It does provide birds with an absorptive process that can deal with rapid and large changes in intestinal sugar concentrations. The passive pathway is also energetically inexpensive to maintain and modulate. However, passive absorption through the paracellular pathway is dependent on concentration gradients. In the absence of a transport system that selects which materials to absorb, this non-discriminatory pathway may also increase vulnerability to toxins, and thus constrain foraging behavior and limit the breadth of the dietary niche of the birds.

Another problem is that when luminal sugar concentrations are lower than those in plasma, glucose may diffuse back into the lumen. Cross-section of the intestine ileum of a Spotted Tinamou Nothura maculosa. Villi are lined with columnar epithelium EP , including goblet cells arrows that secrete mucus. The muscle layer includes longitudinal fibers MI on the perimeter, circular fibers Mc , and additional longitudinal fibers at the base of the villi muscularis muscosae; MM From: Chikilian and de Speroni Blue-headed Parrots at clay lick.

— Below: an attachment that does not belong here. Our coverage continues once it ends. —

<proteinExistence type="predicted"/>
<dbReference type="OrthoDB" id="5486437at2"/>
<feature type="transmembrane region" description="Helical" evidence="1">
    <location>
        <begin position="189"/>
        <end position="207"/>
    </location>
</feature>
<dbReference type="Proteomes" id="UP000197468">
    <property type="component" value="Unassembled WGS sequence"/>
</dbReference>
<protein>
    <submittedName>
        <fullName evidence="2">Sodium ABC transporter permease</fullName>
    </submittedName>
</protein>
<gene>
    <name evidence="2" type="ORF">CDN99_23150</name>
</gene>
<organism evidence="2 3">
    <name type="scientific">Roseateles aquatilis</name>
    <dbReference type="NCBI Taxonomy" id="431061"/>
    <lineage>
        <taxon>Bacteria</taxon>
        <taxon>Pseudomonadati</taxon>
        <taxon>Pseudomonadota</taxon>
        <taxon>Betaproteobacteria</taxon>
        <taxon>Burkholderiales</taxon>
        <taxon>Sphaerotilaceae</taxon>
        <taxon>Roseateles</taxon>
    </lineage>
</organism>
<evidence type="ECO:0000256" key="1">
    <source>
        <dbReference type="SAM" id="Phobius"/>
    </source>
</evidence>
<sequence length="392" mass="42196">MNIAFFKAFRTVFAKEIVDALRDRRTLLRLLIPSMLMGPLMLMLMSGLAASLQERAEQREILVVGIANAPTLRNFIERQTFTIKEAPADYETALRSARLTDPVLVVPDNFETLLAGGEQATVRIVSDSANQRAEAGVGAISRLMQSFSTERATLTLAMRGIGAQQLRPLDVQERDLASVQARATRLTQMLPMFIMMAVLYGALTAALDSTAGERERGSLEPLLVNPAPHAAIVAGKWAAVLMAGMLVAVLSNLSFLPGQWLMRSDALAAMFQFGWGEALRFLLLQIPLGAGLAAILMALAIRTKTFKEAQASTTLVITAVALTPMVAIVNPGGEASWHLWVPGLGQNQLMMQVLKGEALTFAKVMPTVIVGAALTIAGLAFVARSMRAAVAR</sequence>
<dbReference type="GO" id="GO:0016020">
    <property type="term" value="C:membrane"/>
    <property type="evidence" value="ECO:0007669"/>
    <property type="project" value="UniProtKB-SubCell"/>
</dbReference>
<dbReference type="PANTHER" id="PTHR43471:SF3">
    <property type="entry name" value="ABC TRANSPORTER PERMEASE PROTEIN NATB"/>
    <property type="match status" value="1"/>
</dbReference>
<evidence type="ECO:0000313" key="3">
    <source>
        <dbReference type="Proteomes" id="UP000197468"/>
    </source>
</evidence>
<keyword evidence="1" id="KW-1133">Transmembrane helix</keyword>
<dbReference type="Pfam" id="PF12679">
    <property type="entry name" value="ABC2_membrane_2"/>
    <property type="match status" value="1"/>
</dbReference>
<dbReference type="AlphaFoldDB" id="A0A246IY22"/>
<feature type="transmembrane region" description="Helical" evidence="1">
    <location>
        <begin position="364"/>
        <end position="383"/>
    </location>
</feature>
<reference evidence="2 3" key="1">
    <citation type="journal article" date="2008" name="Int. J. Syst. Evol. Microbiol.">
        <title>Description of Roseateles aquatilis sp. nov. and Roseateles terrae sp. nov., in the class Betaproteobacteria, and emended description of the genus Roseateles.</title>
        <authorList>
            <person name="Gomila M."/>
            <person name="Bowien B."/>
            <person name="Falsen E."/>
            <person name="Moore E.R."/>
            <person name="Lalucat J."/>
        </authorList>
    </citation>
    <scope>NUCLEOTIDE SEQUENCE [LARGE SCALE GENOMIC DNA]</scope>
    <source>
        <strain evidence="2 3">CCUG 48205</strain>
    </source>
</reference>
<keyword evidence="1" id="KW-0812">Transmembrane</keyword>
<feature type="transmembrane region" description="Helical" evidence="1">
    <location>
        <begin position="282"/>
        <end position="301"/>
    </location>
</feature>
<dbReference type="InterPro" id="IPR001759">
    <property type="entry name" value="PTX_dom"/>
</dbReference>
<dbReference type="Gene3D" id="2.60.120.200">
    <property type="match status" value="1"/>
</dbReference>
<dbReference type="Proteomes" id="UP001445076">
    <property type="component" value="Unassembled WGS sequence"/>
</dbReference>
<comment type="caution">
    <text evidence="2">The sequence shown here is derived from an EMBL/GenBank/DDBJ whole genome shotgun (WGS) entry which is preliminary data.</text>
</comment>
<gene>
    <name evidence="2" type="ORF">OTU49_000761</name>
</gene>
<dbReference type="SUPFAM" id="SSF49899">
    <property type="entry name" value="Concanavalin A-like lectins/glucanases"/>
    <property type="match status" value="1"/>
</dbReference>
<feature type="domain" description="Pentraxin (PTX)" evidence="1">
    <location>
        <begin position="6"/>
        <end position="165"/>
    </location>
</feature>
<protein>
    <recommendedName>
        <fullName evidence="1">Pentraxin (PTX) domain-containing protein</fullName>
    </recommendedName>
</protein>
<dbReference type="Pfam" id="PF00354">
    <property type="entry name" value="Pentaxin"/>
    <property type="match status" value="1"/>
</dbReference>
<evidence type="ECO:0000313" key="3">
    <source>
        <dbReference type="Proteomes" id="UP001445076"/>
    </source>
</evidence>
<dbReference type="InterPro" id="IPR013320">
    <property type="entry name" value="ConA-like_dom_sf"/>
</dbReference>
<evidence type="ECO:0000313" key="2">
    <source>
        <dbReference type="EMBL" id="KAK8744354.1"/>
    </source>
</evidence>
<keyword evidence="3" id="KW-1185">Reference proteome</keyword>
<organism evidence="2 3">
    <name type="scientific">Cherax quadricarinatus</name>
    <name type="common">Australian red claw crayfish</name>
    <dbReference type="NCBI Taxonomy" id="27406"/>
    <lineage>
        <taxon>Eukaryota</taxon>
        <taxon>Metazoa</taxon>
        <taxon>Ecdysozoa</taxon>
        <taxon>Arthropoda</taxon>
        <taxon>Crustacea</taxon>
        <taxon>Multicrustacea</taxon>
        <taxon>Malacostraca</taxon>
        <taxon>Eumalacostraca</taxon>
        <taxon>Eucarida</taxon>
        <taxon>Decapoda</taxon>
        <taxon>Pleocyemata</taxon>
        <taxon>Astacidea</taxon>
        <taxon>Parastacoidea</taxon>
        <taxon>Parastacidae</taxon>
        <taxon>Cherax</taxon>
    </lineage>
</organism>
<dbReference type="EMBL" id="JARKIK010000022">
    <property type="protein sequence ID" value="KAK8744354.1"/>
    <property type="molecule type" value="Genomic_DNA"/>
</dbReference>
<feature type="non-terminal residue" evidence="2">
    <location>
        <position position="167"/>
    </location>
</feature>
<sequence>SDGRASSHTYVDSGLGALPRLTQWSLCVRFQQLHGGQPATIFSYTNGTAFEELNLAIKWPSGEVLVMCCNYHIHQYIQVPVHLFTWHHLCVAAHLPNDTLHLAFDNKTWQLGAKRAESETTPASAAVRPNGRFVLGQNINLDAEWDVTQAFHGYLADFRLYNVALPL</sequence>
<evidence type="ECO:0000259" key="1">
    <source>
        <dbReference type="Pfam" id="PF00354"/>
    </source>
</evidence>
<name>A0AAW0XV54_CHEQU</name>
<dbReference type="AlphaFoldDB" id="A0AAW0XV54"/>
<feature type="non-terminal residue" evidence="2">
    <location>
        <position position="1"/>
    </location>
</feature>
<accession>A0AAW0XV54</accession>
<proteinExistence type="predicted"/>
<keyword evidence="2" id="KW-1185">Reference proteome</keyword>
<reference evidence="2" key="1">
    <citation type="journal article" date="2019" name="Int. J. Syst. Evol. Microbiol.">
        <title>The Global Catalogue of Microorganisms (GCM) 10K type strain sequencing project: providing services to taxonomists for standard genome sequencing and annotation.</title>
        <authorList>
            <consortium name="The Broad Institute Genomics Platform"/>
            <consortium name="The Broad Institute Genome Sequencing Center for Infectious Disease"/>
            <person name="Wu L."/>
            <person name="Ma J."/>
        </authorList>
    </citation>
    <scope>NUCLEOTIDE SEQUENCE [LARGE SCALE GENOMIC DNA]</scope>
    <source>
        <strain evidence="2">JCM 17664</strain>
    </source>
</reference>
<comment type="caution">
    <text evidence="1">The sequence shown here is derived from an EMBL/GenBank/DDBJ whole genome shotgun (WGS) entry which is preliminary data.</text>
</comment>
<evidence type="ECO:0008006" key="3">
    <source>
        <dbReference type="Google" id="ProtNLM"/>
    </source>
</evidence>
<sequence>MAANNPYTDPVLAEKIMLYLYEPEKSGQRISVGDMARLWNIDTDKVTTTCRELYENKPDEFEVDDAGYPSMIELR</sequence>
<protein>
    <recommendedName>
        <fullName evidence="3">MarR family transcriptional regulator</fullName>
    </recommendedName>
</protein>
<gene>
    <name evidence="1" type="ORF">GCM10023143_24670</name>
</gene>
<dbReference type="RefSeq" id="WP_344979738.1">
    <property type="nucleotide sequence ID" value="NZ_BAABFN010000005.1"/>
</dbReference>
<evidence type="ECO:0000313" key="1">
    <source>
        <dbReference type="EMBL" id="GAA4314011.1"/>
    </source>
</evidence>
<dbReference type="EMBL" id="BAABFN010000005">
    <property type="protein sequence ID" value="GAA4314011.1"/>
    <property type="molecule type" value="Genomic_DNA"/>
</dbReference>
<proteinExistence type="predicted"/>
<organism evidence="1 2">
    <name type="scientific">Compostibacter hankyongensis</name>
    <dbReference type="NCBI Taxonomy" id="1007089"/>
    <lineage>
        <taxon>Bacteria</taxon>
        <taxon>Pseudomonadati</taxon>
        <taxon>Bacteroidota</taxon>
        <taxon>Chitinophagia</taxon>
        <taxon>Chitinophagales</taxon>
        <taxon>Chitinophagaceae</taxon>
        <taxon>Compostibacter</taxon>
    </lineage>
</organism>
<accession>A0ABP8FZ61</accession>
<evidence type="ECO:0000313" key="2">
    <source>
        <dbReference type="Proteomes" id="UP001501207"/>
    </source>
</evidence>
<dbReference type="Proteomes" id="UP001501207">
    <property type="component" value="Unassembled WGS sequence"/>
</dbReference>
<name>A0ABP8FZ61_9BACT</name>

Meyer-Rochow and Gal determined that the pressures involved could be approximated if they knew the 1 distance the feces traveled, 2 density and viscosity of the material, and 3 shape, aperture, and height of the anus above ground. How penguins choose the direction of defecation, and how wind direction factors into that decision, remain unknown. Avian Pancreas tissue Source: The Avian Digestive Tract. Avian geophagy and soil characteristics in southeastern Peru.